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MPs urge UK government to reinstate Unrwa funding 'without delay'

Letter to David Cameron says restoration of aid payments would be a 'powerful message of solidarity to those affected by crisis in Gaza'
A displaced Palestinian boy shelters in an Unrwa-run school in the southern Gaza city of Rafah earlier this month (AFP)

Members of parliament have called on the UK government to immediately restore funding to Unrwa, the United Nations agency for Palestinian refugees, amid widespread hunger and an unfolding famine in Gaza.

In a letter on Friday to foreign secretary David Cameron, over 50 MPs and members of the House of Lords urged the government to reinstate funding for the agency "without delay".

"The UK has long been a champion of humanitarian causes and a staunch supporter of Unrwa's efforts to alleviate the suffering of Palestinian refugees," the letter says.

"It will send a powerful message of solidarity to those affected by the crisis in Gaza and reaffirm the UK's leadership in global humanitarian efforts."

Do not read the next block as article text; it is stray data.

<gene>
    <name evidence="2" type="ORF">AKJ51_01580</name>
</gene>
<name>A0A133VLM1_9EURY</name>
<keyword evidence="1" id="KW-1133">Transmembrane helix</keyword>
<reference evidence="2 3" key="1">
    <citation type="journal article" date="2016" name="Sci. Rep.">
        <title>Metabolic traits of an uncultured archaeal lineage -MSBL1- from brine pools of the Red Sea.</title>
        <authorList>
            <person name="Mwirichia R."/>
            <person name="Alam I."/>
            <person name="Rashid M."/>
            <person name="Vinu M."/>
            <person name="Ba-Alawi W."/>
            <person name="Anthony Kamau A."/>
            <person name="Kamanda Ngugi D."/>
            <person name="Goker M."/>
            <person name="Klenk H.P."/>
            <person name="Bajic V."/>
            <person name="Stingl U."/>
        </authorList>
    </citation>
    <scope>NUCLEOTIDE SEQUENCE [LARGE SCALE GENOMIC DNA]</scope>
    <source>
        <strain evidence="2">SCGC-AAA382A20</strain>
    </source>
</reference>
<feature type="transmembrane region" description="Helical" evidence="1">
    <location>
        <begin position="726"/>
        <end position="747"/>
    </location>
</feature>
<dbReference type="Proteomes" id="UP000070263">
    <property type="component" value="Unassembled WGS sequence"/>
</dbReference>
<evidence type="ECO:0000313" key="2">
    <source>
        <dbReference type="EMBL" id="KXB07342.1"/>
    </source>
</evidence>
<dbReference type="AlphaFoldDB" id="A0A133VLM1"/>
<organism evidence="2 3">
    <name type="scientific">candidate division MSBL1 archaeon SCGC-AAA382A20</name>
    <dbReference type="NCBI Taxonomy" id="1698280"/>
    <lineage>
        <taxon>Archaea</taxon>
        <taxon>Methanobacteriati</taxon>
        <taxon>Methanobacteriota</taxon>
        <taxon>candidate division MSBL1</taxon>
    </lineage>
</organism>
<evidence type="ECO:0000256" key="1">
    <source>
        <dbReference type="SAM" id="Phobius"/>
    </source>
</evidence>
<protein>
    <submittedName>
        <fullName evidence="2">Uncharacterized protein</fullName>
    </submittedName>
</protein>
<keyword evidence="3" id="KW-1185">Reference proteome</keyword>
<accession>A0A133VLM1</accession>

It is the third letter to Cameron in so many days from parliamentarians from all political parties urging the government to shift its policies nearly six months into the Gaza war.

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On Friday, 115 parliamentarians demanded that the UK put pressure on Israel not to use starvation as a weapon of war, resume Unrwa funding and set a deadline by which Israel must abide by the provisional measures of the International Court of Justice.

Earlier this week, over 130 parliamentarians called for a halt to arms sales to Israel

The UK government announced in late January that it was pausing funding to Unrwa in the wake of Israeli allegations that agency staff were involved in the 7 October attacks.

The latest letter questions what evidence provided the basis for the decision to pause funding and why the UK's allies, including most recently Finland and Germany, have resumed funding while the UK has not.

'Inconsistencies and delays'

Nearly three months after the decision, the parliamentarians also expressed frustration over "inconsistencies and delays" in the government's criteria to resume funding.